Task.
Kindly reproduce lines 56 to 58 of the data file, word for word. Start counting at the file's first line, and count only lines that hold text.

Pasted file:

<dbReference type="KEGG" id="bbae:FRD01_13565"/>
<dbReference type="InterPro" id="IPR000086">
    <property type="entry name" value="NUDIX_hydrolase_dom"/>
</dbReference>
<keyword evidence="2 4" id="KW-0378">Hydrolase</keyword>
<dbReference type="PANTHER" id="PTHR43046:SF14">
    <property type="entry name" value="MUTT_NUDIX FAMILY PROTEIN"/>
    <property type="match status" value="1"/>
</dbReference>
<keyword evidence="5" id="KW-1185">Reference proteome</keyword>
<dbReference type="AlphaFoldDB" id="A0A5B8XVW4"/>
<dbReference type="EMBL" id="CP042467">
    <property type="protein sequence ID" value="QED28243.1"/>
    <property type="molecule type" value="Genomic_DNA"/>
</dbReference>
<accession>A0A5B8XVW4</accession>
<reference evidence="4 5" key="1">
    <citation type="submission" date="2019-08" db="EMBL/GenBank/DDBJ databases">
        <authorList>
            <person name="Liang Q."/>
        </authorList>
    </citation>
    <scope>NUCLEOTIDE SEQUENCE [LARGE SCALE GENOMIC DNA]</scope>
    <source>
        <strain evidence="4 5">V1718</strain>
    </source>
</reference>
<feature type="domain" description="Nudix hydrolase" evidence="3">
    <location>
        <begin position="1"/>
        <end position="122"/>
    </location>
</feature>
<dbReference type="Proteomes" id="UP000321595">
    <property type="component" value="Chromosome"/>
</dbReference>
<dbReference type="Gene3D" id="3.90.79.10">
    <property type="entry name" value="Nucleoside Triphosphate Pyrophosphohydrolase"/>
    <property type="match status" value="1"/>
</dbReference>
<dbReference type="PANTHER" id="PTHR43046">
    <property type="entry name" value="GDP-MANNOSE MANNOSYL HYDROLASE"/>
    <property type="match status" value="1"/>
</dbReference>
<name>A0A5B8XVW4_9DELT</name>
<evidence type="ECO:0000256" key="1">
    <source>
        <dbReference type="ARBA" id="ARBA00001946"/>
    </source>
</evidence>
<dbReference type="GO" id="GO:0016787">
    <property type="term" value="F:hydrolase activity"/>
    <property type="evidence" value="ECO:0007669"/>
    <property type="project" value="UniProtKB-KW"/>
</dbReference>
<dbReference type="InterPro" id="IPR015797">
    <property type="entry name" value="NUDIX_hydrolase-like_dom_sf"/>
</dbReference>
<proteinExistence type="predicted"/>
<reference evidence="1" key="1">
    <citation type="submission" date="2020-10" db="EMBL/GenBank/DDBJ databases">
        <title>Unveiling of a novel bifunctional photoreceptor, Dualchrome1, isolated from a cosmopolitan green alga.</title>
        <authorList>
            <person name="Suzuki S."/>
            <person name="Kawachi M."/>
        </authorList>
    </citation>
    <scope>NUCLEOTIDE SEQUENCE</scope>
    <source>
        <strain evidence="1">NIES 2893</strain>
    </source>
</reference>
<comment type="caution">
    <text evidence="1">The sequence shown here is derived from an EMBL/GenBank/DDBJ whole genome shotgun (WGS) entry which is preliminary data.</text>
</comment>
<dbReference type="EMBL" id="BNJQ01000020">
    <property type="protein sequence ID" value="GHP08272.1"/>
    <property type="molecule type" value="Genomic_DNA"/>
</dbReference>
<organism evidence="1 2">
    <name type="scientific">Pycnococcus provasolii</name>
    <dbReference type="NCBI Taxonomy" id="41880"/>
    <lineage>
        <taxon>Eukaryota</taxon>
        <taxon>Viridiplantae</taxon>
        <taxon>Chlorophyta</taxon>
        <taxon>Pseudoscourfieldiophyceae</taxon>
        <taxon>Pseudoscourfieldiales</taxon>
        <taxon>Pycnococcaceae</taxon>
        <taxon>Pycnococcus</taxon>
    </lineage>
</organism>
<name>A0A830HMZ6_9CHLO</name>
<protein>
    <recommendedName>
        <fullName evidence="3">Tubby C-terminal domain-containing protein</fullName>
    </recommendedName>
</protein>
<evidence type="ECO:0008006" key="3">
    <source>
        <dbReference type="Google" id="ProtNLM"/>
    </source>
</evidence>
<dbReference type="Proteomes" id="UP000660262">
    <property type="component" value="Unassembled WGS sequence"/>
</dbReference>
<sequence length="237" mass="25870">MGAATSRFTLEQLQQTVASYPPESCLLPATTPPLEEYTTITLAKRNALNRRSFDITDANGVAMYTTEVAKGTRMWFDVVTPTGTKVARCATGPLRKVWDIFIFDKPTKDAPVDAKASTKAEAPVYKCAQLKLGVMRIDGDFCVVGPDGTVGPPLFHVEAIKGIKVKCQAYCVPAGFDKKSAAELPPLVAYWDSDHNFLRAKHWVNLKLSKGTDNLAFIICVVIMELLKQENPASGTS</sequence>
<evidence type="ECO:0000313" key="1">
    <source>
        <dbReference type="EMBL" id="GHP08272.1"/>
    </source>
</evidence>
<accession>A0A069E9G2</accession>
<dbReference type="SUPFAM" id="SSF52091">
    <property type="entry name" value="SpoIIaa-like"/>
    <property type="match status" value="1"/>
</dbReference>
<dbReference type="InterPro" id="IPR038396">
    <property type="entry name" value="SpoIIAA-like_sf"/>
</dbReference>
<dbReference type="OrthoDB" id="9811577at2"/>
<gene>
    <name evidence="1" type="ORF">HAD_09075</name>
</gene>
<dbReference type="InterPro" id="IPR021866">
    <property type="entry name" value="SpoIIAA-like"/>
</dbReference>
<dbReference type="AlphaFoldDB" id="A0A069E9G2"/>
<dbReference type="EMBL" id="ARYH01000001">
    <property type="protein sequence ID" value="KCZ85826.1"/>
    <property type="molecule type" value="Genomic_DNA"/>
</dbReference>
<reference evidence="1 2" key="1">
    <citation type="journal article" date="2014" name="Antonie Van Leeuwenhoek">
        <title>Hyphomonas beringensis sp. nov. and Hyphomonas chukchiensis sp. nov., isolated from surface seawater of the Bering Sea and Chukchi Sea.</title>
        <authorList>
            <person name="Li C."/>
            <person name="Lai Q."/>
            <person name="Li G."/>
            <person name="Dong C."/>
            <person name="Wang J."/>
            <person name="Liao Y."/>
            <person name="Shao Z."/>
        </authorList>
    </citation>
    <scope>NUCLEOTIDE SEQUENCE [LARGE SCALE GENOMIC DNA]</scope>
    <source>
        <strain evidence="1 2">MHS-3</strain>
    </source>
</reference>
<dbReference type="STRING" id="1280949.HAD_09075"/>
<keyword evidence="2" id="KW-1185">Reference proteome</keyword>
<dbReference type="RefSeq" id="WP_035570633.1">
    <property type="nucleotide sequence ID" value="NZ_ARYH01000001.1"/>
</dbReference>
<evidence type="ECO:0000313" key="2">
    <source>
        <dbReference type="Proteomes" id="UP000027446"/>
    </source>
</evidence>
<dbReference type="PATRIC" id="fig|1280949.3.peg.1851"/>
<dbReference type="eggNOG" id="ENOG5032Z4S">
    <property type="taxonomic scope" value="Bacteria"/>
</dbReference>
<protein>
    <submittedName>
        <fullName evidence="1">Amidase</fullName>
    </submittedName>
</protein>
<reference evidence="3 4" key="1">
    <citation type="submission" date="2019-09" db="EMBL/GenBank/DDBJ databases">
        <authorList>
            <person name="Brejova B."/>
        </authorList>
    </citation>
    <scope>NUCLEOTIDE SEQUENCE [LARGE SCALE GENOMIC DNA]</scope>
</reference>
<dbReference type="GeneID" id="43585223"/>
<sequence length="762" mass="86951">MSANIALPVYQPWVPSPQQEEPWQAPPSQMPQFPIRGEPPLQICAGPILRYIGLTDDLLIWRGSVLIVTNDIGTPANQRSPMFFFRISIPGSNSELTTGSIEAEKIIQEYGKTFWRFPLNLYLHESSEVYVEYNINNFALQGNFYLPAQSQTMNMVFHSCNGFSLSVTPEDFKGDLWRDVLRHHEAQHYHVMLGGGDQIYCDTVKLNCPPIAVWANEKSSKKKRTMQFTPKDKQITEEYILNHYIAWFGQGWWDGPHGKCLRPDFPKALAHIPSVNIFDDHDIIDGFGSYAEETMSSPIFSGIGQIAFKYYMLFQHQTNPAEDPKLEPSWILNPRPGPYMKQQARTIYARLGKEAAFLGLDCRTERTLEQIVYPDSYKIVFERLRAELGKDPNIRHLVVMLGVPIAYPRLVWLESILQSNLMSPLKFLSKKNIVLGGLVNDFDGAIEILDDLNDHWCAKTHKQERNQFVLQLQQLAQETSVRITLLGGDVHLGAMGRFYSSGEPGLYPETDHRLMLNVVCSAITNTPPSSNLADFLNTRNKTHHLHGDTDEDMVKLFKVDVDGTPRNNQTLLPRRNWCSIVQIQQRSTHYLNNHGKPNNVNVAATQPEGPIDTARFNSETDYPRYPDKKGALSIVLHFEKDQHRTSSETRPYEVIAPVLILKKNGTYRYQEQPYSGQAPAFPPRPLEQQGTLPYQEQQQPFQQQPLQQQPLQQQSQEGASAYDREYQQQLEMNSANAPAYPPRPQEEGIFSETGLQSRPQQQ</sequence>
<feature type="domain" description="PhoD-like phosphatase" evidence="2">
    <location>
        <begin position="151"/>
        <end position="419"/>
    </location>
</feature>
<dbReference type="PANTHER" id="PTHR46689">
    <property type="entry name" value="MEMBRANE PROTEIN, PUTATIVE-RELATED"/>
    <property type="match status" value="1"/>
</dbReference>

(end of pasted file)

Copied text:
<dbReference type="InterPro" id="IPR015797">
    <property type="entry name" value="NUDIX_hydrolase-like_dom_sf"/>
</dbReference>